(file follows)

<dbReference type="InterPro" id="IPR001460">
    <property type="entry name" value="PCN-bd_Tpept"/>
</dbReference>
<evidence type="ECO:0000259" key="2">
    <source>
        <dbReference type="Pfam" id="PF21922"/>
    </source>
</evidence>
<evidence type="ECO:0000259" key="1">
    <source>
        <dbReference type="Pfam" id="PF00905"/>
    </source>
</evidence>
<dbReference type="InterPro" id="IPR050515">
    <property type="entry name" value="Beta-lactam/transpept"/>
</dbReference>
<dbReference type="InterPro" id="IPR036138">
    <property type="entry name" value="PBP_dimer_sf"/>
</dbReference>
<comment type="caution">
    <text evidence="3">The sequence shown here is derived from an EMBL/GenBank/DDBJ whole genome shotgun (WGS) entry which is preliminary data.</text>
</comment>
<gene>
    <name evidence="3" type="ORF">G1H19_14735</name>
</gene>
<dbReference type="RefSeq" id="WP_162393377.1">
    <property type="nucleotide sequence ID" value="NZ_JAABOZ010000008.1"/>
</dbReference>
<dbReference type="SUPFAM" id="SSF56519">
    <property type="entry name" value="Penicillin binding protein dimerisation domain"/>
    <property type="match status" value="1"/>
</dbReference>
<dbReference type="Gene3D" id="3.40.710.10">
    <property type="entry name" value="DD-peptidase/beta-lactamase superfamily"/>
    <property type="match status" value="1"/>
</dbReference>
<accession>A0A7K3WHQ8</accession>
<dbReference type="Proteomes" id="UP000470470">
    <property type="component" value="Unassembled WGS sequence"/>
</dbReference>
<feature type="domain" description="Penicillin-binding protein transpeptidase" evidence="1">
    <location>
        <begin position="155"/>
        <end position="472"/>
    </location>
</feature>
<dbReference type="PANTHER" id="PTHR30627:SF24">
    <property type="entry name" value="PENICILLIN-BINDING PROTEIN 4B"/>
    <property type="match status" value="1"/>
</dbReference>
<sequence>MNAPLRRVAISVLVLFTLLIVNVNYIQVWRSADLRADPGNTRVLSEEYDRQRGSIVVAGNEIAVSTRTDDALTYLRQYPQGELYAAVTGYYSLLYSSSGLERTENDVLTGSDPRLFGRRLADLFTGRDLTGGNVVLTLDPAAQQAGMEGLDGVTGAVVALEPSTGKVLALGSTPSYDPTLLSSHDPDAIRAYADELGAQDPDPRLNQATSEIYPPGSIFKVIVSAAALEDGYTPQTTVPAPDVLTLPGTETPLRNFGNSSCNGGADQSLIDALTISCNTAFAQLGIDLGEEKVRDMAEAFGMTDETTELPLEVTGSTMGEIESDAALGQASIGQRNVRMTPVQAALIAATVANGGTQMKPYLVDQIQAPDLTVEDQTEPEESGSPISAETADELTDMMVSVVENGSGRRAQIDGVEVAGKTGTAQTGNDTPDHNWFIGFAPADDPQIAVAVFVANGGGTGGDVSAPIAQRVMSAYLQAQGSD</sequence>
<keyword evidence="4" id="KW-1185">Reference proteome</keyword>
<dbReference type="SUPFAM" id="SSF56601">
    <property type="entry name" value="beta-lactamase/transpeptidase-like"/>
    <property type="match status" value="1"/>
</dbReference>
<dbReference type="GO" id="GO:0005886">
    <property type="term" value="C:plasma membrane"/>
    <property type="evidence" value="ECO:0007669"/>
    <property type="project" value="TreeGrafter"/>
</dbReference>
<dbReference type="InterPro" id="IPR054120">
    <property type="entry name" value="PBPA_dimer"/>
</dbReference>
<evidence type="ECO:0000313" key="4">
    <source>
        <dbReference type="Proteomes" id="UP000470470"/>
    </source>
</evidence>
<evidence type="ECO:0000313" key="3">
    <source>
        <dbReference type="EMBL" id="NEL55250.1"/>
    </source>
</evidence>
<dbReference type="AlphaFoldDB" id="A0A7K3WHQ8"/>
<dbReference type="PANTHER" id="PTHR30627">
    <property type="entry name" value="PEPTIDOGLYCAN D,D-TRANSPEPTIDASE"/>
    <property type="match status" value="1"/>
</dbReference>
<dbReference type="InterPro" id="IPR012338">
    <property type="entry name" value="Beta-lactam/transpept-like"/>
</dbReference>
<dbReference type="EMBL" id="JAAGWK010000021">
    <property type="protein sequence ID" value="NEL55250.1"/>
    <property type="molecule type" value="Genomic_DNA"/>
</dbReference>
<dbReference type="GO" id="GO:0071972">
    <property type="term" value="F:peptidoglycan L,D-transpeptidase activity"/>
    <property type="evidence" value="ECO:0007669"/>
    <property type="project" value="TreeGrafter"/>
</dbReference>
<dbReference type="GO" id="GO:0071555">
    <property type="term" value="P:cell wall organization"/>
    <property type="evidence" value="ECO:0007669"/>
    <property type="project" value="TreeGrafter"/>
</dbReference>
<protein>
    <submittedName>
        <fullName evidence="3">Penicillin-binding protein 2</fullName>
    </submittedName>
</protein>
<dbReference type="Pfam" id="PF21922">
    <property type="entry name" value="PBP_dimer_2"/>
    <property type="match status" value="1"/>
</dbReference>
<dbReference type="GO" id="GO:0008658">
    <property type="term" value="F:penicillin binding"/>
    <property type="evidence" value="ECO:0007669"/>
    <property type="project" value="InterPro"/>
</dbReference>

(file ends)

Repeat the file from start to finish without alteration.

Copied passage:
<dbReference type="InterPro" id="IPR001460">
    <property type="entry name" value="PCN-bd_Tpept"/>
</dbReference>
<evidence type="ECO:0000259" key="2">
    <source>
        <dbReference type="Pfam" id="PF21922"/>
    </source>
</evidence>
<evidence type="ECO:0000259" key="1">
    <source>
        <dbReference type="Pfam" id="PF00905"/>
    </source>
</evidence>
<dbReference type="InterPro" id="IPR050515">
    <property type="entry name" value="Beta-lactam/transpept"/>
</dbReference>
<dbReference type="InterPro" id="IPR036138">
    <property type="entry name" value="PBP_dimer_sf"/>
</dbReference>
<comment type="caution">
    <text evidence="3">The sequence shown here is derived from an EMBL/GenBank/DDBJ whole genome shotgun (WGS) entry which is preliminary data.</text>
</comment>
<gene>
    <name evidence="3" type="ORF">G1H19_14735</name>
</gene>
<dbReference type="RefSeq" id="WP_162393377.1">
    <property type="nucleotide sequence ID" value="NZ_JAABOZ010000008.1"/>
</dbReference>
<dbReference type="SUPFAM" id="SSF56519">
    <property type="entry name" value="Penicillin binding protein dimerisation domain"/>
    <property type="match status" value="1"/>
</dbReference>
<dbReference type="Gene3D" id="3.40.710.10">
    <property type="entry name" value="DD-peptidase/beta-lactamase superfamily"/>
    <property type="match status" value="1"/>
</dbReference>
<accession>A0A7K3WHQ8</accession>
<dbReference type="Proteomes" id="UP000470470">
    <property type="component" value="Unassembled WGS sequence"/>
</dbReference>
<feature type="domain" description="Penicillin-binding protein transpeptidase" evidence="1">
    <location>
        <begin position="155"/>
        <end position="472"/>
    </location>
</feature>
<dbReference type="PANTHER" id="PTHR30627:SF24">
    <property type="entry name" value="PENICILLIN-BINDING PROTEIN 4B"/>
    <property type="match status" value="1"/>
</dbReference>
<sequence>MNAPLRRVAISVLVLFTLLIVNVNYIQVWRSADLRADPGNTRVLSEEYDRQRGSIVVAGNEIAVSTRTDDALTYLRQYPQGELYAAVTGYYSLLYSSSGLERTENDVLTGSDPRLFGRRLADLFTGRDLTGGNVVLTLDPAAQQAGMEGLDGVTGAVVALEPSTGKVLALGSTPSYDPTLLSSHDPDAIRAYADELGAQDPDPRLNQATSEIYPPGSIFKVIVSAAALEDGYTPQTTVPAPDVLTLPGTETPLRNFGNSSCNGGADQSLIDALTISCNTAFAQLGIDLGEEKVRDMAEAFGMTDETTELPLEVTGSTMGEIESDAALGQASIGQRNVRMTPVQAALIAATVANGGTQMKPYLVDQIQAPDLTVEDQTEPEESGSPISAETADELTDMMVSVVENGSGRRAQIDGVEVAGKTGTAQTGNDTPDHNWFIGFAPADDPQIAVAVFVANGGGTGGDVSAPIAQRVMSAYLQAQGSD</sequence>
<keyword evidence="4" id="KW-1185">Reference proteome</keyword>
<dbReference type="SUPFAM" id="SSF56601">
    <property type="entry name" value="beta-lactamase/transpeptidase-like"/>
    <property type="match status" value="1"/>
</dbReference>
<dbReference type="GO" id="GO:0005886">
    <property type="term" value="C:plasma membrane"/>
    <property type="evidence" value="ECO:0007669"/>
    <property type="project" value="TreeGrafter"/>
</dbReference>
<dbReference type="InterPro" id="IPR054120">
    <property type="entry name" value="PBPA_dimer"/>
</dbReference>
<evidence type="ECO:0000313" key="4">
    <source>
        <dbReference type="Proteomes" id="UP000470470"/>
    </source>
</evidence>
<evidence type="ECO:0000313" key="3">
    <source>
        <dbReference type="EMBL" id="NEL55250.1"/>
    </source>
</evidence>
<dbReference type="AlphaFoldDB" id="A0A7K3WHQ8"/>
<dbReference type="PANTHER" id="PTHR30627">
    <property type="entry name" value="PEPTIDOGLYCAN D,D-TRANSPEPTIDASE"/>
    <property type="match status" value="1"/>
</dbReference>
<dbReference type="InterPro" id="IPR012338">
    <property type="entry name" value="Beta-lactam/transpept-like"/>
</dbReference>
<dbReference type="EMBL" id="JAAGWK010000021">
    <property type="protein sequence ID" value="NEL55250.1"/>
    <property type="molecule type" value="Genomic_DNA"/>
</dbReference>
<dbReference type="GO" id="GO:0071972">
    <property type="term" value="F:peptidoglycan L,D-transpeptidase activity"/>
    <property type="evidence" value="ECO:0007669"/>
    <property type="project" value="TreeGrafter"/>
</dbReference>
<dbReference type="GO" id="GO:0071555">
    <property type="term" value="P:cell wall organization"/>
    <property type="evidence" value="ECO:0007669"/>
    <property type="project" value="TreeGrafter"/>
</dbReference>
<protein>
    <submittedName>
        <fullName evidence="3">Penicillin-binding protein 2</fullName>
    </submittedName>
</protein>
<dbReference type="Pfam" id="PF21922">
    <property type="entry name" value="PBP_dimer_2"/>
    <property type="match status" value="1"/>
</dbReference>
<dbReference type="GO" id="GO:0008658">
    <property type="term" value="F:penicillin binding"/>
    <property type="evidence" value="ECO:0007669"/>
    <property type="project" value="InterPro"/>
</dbReference>